First on the list was that Lunceford ran an illegal last minute write-in Campaign. Second, the Notice stated that the mayor did not run his write-in campaign according to state and municipal laws and regulations. Third, it was stated that his candidacy was not declared in time, and that he did not fill out a declaration of candidacy. Fourth, pen or ink or indelible pencil is to be used only in a write-in campaign, Lunceford had people vote using pre-printed stickers. The Notice stated that the stickers invalidated the votes cast for Lunceford.
Fifth, the Notice states that Lunceford issued a false and misleading campaign letter illegally endorsing his campaign and Proposition 1. This letter, the Notice states, was also used to advocate for a property tax increase, represented on the ballot as Proposition 1 – to raise the property tax in the city from 5 to 8 mill.
Stark’s Notice stated that the newsletter gave voters incorrect information and was advocating a political agenda for the adoption of the property tax rate to be increased and that it is illegal for the city to endorse a ballot.
The property tax was approved in the general election by a margin of only two votes, 66-64, with 31 ballots left blank. Seat F unofficially had Lester Lunceford winning by 13 votes with 69 total votes, Shannon Tolman came in second with 56, and Arlen “Arnie” Arneson third with 29 votes.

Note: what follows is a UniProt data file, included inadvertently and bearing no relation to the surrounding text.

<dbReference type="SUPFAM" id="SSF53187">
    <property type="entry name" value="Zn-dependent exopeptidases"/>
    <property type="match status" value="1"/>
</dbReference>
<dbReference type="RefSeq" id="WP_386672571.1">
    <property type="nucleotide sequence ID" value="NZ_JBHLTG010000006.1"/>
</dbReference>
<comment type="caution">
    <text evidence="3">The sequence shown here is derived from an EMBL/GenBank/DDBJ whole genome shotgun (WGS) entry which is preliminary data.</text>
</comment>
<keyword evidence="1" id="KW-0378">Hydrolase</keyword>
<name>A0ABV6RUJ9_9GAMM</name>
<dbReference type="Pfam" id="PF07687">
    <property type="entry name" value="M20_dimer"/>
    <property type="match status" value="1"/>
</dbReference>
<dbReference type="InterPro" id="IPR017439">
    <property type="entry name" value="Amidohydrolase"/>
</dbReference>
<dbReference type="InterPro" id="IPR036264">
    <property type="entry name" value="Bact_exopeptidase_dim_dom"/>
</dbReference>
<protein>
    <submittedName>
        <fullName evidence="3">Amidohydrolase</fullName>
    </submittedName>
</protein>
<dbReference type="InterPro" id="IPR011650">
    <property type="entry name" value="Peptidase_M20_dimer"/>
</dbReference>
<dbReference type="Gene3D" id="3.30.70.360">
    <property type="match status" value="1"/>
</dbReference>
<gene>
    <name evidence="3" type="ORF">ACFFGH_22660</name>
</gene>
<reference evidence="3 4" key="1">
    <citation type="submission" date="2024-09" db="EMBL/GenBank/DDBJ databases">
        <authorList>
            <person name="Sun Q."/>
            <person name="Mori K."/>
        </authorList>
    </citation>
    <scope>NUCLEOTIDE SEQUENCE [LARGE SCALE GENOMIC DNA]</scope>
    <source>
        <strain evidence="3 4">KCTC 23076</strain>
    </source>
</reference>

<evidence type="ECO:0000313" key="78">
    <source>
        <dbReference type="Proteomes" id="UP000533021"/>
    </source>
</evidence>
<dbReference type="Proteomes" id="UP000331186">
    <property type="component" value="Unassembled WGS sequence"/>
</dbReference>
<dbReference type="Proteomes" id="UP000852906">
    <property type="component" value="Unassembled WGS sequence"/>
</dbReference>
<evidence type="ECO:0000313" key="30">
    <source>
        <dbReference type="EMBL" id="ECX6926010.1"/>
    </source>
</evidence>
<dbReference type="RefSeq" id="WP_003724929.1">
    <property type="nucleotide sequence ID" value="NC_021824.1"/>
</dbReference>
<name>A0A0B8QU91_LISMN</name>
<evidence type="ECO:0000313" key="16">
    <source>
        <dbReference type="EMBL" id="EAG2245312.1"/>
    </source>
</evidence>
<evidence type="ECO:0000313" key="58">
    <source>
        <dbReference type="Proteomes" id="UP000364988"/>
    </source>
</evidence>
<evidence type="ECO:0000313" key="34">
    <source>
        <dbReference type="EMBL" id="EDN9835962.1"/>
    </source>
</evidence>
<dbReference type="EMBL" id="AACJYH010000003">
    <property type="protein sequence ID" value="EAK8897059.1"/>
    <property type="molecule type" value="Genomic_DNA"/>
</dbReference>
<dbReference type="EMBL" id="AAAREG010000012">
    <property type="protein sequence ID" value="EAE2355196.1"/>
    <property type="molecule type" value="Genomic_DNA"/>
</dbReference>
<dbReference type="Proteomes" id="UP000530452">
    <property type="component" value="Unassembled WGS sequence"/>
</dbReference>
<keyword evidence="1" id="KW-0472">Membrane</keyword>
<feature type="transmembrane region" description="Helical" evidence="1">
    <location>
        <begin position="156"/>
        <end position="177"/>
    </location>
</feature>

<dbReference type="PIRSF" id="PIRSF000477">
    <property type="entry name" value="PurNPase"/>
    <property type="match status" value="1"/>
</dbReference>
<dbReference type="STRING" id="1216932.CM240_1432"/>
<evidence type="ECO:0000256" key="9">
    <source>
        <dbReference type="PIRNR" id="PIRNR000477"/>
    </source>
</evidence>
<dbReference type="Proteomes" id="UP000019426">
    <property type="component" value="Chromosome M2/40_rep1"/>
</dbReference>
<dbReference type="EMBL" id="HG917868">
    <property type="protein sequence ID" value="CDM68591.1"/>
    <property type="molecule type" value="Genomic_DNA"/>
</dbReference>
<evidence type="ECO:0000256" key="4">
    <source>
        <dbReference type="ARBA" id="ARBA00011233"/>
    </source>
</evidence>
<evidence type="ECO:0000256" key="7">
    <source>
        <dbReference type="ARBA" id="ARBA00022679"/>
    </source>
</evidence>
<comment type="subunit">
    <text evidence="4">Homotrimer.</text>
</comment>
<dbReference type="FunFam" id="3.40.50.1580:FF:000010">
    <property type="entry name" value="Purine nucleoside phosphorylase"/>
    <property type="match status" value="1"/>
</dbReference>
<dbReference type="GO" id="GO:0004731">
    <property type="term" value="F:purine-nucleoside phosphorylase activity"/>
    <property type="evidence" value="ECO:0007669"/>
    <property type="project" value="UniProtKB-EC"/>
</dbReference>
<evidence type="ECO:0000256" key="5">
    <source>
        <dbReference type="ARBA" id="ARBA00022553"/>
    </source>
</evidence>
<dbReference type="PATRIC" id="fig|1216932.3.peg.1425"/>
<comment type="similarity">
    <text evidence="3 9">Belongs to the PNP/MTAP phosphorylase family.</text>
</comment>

As was noted in Stark’s letter to Chandler, Lunceford publicly stated at a Whittier Chamber of Commerce meeting that after nine years of being mayor he did not reapply for the mayorship. The chamber minutes stated that Lunceford did say he was approached about a write-in campaign and he stated that if the support continued, he would accept the nomination.
A letter from Chandler to the city clerk stated that his office concluded that “the election officials should count write-in votes that were cast in favor of eligible persons even if the recipients of those votes were not officially nominated.” Chandler’s letter further stated that “We also recommend that votes cast by means of affixing a sticker to the write-in portion of the ballot be counted.”